The year we stayed at Caesars Palace, I got to see Tom Jones perform at the Circus Maximus Theatre. This was at the zenith of his career. He was enjoying numerous hit singles and a weekly variety television program. In other words, the man was an international jet set superstar. A few years earlier, I had been perplexed by Beatlemania and the way teenage girls, including the ones in my family were behaving themselves. This was abundantly confusing after I saw the local Los Angeles television news coverage of the Beatles concert at Dodger Stadium in 1966 when I was eight years old.
Well, let me tell you, the sights my eyes spied at the Tom Jones Caesars Palace gig surely made whatever female animal spirits the Beatles were capable of rousing and summoning to their will look like a child's erector set stood up against the Empire State Building. The Beatles merely excited girls. Tom Jones did the same exact thing to women. Women the age of ones Mother, ones Aunties, ones School Teachers were screaming and jumping about like erotic puppets. These women were thronging the stage like a single cell organism experiencing a radioactive mutation. Some of them were throwing their brassieres, panties, and their hotel room keys at the Maestro as he wailed his way through "What's New Pussycat?" The man was caught in a blizzard of chick trash and he didn't miss a beat. I sat there slackjawed with my eyes glazed over the entire time. It was a relentless spectacle and it made a lasting impression.
I decided to become an artist.
Next I veer to the ancient city of Constantinople, a distinctly entertaining metropolis, a flesh and bloody mystical place that is eternally real in comparison to Disneyland or Las Vegas, and its founder Constantine the Great. Constantine I, Emperor of Rome founded the Byzantine Empire on Monday May 11, 330, it lasted 1,123 years and 18 days, until it fell to Ottoman Turks led by Sultan Mehmet II on Tuesday May 29, 1453. If you grow up in a Greek family, this is from time to time still discussed with passion at the dinner table. There is no such place as Istanbul, it is Constantinople.
Constantine had a vision of the Cross right before the Battle of the Milvian Bridge.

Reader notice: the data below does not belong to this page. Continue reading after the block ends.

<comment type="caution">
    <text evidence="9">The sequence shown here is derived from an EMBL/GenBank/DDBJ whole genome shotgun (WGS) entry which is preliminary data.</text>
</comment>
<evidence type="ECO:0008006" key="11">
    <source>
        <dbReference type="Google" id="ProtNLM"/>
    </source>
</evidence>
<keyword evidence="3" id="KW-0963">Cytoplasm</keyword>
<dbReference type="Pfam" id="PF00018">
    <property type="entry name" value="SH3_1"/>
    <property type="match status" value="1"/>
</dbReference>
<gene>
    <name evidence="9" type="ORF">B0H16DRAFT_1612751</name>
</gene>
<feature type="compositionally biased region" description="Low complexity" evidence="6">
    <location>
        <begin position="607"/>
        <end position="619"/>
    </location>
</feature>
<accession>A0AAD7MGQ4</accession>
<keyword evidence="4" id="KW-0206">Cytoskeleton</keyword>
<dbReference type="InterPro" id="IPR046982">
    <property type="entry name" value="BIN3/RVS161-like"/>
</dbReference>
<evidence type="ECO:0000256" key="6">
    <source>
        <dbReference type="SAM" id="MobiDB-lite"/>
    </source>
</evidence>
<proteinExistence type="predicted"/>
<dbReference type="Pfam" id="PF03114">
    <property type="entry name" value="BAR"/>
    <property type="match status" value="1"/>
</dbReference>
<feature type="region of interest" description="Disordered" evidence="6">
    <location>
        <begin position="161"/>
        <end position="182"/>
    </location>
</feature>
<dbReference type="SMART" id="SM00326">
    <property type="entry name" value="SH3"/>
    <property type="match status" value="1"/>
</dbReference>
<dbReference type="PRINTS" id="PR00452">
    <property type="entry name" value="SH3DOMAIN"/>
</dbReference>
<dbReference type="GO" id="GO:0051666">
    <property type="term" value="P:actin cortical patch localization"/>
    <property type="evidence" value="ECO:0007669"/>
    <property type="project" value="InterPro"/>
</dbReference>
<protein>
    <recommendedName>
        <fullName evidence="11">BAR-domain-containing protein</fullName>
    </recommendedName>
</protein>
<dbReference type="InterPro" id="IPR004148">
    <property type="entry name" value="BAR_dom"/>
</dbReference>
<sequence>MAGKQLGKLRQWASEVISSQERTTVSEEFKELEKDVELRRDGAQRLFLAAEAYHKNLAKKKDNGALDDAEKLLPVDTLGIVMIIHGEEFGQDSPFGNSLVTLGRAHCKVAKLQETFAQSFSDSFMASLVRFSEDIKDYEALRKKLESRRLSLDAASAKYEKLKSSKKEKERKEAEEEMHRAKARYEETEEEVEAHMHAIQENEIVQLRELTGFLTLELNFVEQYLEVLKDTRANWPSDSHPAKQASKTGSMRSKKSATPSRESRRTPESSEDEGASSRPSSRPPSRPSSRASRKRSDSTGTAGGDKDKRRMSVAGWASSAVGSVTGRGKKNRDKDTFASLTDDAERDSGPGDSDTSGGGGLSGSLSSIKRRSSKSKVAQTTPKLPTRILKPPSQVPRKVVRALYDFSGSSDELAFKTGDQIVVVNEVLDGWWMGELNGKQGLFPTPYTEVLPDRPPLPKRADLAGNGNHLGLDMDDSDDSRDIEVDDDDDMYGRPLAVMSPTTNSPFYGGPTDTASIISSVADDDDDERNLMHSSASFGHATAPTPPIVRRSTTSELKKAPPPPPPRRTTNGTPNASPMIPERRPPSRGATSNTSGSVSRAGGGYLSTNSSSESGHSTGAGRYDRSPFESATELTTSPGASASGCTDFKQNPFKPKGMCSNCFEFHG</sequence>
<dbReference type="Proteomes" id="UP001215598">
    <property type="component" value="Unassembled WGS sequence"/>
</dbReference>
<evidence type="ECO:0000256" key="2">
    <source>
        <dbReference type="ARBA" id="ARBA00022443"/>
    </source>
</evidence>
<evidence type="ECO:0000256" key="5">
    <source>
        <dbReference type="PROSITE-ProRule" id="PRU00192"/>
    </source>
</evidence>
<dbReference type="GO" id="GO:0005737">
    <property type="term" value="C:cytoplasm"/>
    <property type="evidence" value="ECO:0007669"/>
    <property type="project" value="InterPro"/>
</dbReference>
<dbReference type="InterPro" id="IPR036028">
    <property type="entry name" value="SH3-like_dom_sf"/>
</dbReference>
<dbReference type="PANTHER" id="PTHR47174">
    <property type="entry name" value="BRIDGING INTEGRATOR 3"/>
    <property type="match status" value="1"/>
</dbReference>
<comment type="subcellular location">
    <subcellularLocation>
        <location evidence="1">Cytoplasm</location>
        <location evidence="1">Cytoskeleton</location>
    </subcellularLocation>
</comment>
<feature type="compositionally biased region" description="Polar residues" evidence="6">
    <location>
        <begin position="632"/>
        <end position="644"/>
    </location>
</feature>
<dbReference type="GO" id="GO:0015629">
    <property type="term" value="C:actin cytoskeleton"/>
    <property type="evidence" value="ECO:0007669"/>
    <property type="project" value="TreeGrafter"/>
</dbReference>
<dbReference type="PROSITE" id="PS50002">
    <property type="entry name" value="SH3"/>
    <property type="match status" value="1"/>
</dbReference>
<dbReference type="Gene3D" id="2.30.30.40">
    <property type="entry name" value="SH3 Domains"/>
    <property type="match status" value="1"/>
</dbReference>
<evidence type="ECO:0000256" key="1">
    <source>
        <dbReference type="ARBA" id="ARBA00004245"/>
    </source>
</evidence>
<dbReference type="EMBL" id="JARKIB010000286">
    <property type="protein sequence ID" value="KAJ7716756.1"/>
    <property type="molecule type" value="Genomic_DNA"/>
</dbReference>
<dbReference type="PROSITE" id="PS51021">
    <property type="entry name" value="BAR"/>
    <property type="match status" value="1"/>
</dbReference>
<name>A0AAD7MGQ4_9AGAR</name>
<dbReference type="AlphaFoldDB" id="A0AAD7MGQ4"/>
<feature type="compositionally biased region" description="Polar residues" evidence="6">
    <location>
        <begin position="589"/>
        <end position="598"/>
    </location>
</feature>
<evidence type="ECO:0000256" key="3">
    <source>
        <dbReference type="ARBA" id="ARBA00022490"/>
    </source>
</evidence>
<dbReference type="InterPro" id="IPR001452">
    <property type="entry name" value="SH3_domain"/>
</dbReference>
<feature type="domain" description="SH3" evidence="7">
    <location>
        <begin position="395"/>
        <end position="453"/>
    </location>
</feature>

His triumph over Maxentius in this battle made him the absolute ruler of all Europe. These events marked two decisions that changed the future of the civilized world. First was Constantine's conversion to Christianity which established it as the official religion of the Roman Empire. Secondly, he moved the capital of the Empire from Rome to Constantinople. These decisions had major lasting consequences, one of these being the establishment of Orthodox Christianity.
So I finally arrive at the third formative influence on my visual aesthetics. The art and iconography of Byzantium and the Orthodox Church. This is some of the most splendid beautiful art that has ever been made at anytime, anywhere. As a Greek child, on Sundays you attend Divine Liturgy.
The cathedral where this takes place is a magnificent ornate jewel box made of icons, mosaics, and frescoes. The artist's names are mostly unknown. Because they and their personalities, their potential celebrity, aren't the point. These things are absolutely besides the point. The point being that the art, the iconography, is a window to the Divine Presence of God.
In Los Angeles as a boy I sat in the overwhelmingly beautiful Saint Sophia Cathedral and was moved immensely by everything. I simply drank in the stunning gorgeousness of it all. The design sense, the horror vacui, the materials, and the transcendent purpose that all of it was put to. This experience made you really different from most Americans. Later on Sunday evenings, we watched Walt Disney's Wonderful World of Color just like most everyone else.
So there it is, the three big childhood influences on my visual aesthetics. There are others for writing and perhaps if you stick around, I will eventually get to those. I have always loathed and avoided the idea of the "Artists Statement" as pretentious academic nonsense, and as preening oneself for grants. But I guess that at this late stage of the game I just wrote one.
I think that I may have had a far more glamorous life if I had never gone to see Tom Jones, stuck with my first childhood career choice and become a pirate.